Deed of Variation

The deceased’s family wish to vary the will of their wife/mother. Rather than the children take a gifts of “up to the nil rate band” they wish to give the husband a life interest and then everything passes to the children on the second death. There are lost of reasons for this. In either case no inheritance tax is due.

Probate has not been applied for as yet. Is it possible to prove a varied will or do we need to prove the will as is.

Any help most appreciated

Collette Hodkinson
CPH Solicitors

You can draw up the DOV before probate has been obtained. That has no effect on the probate application which proceeds as normal. The DOV is just a rearrangement of the dispositions in the will for IHT purposes. The Probate Registry are not interested in it.

Mrs J E Bennell

A deed of variation cannot very the will of a deceased person, only a
court of law may do that.

The variation will vary the dispositions of the estate, meaning the
beneficiaries will be making gifts of when they are given by the will.

There is no reason a pre-grant variation cannot be made. A copy of the
variation will need to support the IHT400 to justify the claim for
spouse exemption.

In order to vary the destination of the NRB gift, it is important that
the class of beneficiaries under the will are all adult, and that minors
and unborn are not included within the class.

Paul Saunders

A DoV does not vary a will. A DoV merely changes the manner in which dispositions under a will are varied. In essence, the beneficiary inheriting under the will is making a lifetime gift.

A DoV creates a fiction for CGT and IHT.

It is the will executed by the testator which needs to be probated.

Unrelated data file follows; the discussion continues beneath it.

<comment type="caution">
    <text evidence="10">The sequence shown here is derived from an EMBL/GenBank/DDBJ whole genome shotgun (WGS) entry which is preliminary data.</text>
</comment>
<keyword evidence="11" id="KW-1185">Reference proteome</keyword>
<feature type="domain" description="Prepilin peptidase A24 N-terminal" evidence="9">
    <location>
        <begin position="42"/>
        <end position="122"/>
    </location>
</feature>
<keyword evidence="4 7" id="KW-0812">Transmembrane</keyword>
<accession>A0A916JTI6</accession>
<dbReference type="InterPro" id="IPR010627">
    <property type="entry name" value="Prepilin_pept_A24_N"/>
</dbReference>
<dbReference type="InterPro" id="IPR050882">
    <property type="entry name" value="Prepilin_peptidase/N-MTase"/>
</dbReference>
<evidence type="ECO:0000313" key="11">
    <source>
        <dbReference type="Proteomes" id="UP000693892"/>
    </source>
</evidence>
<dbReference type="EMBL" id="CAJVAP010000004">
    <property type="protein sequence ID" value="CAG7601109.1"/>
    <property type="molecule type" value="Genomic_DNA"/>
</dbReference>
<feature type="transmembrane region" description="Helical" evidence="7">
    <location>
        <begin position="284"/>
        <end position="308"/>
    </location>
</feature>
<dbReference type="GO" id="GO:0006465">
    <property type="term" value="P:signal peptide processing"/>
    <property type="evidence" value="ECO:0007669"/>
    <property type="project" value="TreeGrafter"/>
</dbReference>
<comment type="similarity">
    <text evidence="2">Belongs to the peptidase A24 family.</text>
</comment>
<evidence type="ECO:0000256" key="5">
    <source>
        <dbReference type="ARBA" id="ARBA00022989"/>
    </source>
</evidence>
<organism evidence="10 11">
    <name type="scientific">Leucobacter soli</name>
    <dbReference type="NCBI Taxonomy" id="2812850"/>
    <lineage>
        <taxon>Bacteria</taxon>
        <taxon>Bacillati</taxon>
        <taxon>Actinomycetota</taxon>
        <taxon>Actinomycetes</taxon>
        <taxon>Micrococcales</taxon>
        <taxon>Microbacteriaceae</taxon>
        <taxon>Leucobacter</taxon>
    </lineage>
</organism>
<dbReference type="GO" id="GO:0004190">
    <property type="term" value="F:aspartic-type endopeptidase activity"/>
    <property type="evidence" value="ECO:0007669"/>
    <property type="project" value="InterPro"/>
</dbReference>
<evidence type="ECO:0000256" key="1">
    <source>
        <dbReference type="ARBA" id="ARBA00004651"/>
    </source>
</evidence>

Malcolm Finney

Its not clear what the will currently says, but it sounds like there is a NRB gift to the children and then presumably residue to the husband/father?

  1. D of V - If the above is correct, then the only way those children can vary that is if they are the ONLY beneficiaries - ie, it’s not “my children and remoter issue” in which case it would not be possible without the approval of the Courts.
  2. The proving of the Will does not change as it is not the ‘Will’ that is being varied, just the beneficial interests(s), so that process/procedure does not change.

Kamlesh Samji
KRS Estate Planning

Not a solicitor but surely you cannot vary a Will after the Testator has died?
Perhaps you mean a Deed of Variation, which is a tax fiction that purports to read back, as though it had been in the Will, changes to beneficiaries and their entitlements (for IHT and CGT but not income tax). I would imagine that you need to prove the Will as it was at death and then organise the Deed of Variation. As there is no IHT under either scenario HMRC should not have any issue with this (provided any income arising is reported correctly).

Maxine Higgins
Citroen Wells